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2024 Masters: Broadcaster Verne Lundquist signs off for final time at Augusta

Verne Lundquist

AUGUSTA, Ga. — Iconic broadcaster Verne Lundquist called his final Masters tournament on Sunday, working from his usual spot at Augusta National’s par-3 16th hole.

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Before this tournament, Lundquist, 83, said this year would be his final one at golf’s most famous major. Lundquist has called 40 Masters tournaments. According to the Sports Broadcasting Hall of Fame, Lunquist, a 2016 inductee, called his first Masters in 1983 and every one since, with the exception of 1997 and 1998.

The venerable CBS Sports broadcaster has called several moments at Augusta National, including Tiger Woods’ chip-in for birdie in 2005 against Chris DeMarco, according to PGATour.com.

“Oh my goodness,” Lundquist shouted. “Oh wow. In your life have you ever seen anything like that?”

Woods went on to defeat DeMarco in a playoff to earn the fourth of his five green jackets.

“I’ve heard that call a couple of times,” Woods told reporters earlier in the tournament. “He has an amazing ability to bring in the audience, describe a situation and narrate in a way that is poetic but also described with emotionality. He just draws the audience in.”

Woods, who rarely breaks his focus while playing in a round -- even on Sunday, when he finished in 60th place while playing his 100th round at Augusta National -- made an exception at No. 16 during the final round, The Augusta Chronicle reported.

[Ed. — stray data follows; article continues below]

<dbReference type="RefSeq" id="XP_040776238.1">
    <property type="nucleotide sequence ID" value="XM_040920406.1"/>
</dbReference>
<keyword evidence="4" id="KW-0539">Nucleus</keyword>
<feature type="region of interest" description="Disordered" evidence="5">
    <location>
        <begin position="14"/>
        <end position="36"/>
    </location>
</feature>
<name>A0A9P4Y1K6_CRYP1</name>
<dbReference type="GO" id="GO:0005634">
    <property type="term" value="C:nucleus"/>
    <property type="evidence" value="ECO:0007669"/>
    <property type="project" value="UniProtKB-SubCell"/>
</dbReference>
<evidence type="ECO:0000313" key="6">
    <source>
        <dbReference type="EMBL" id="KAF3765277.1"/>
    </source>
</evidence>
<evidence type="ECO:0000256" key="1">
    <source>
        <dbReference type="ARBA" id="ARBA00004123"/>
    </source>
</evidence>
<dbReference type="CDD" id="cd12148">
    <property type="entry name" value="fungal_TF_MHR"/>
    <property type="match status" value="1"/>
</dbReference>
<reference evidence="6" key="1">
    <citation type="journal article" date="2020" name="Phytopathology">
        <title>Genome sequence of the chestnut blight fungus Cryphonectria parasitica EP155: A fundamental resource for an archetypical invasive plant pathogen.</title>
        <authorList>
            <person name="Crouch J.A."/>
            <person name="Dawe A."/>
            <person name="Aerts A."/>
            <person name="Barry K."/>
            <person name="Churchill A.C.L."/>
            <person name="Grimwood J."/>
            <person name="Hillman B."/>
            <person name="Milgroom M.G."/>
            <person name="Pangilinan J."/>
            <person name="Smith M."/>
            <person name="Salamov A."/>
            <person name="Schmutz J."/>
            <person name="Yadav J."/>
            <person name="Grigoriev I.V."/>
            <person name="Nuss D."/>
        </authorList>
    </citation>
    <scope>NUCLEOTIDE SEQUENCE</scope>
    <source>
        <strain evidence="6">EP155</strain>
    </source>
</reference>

Woods, who made par at the hole, stopped and shook hands with Lundquist as he exited the green.

As eventual winner Scottie Scheffler made his way to the 16th, Lundquist was ready, according to The Athletic.

“What a scene ... at this gorgeous par-3 16th hole,” Lundquist said. “What a reception for Scottie Scheffler and Collin Morikawa.”

Jim Nantz, the lead broadcaster for CBS, said that the applause could be for Lundquist.

“Verne wrote a book back in 2018 called ‘Play by Play,’ and the last line in the book that you wrote, Verne, I’m going to apply it to you. You said thanks, to borrow a phrase, thanks for the memories,” Nantz said, according to PGATour.com. “Your voice has been a beautiful instrument. Thank you for a wonderful soundtrack for all of our lives.”

“Thank you so much, Jim,” Lundquist said, his voice cracking. “My honor.”

Lundquist began his career at KTBC-TV in Austin, Texas, before serving as the sports director at WFAA-TV in Dallas, according to The Athletic. He was the radio voice for the Dallas Cowboys for 16 seasons.

On the national level, Lundquist was a play-by-play broadcaster for eight years at ABC Sports and then for three years at TNT Sports.

He was also the lead play-by-play announcer for SEC football games on CBS from 2000 to 2016, the sports news outlet reported. His notable calls included the famous “Kick Six” Iron Bowl in 2013 between state rivals Auburn and Alabama.

Lundquist was inducted into the Sports Broadcasting Hall of Fame in 2016.

But Lundquist was known for golf. At the 1986 Masters, Lundquist famously said “Yes sir!” when Jack Nicklaus birdied the par-4 17th hole, capping the Golden Bear’s march to a sixth title at Augusta National.

“When I leave here on Sunday, I’ll have nine billion memories, and a choked-up voice,” Lundquist told ESPN earlier this week.

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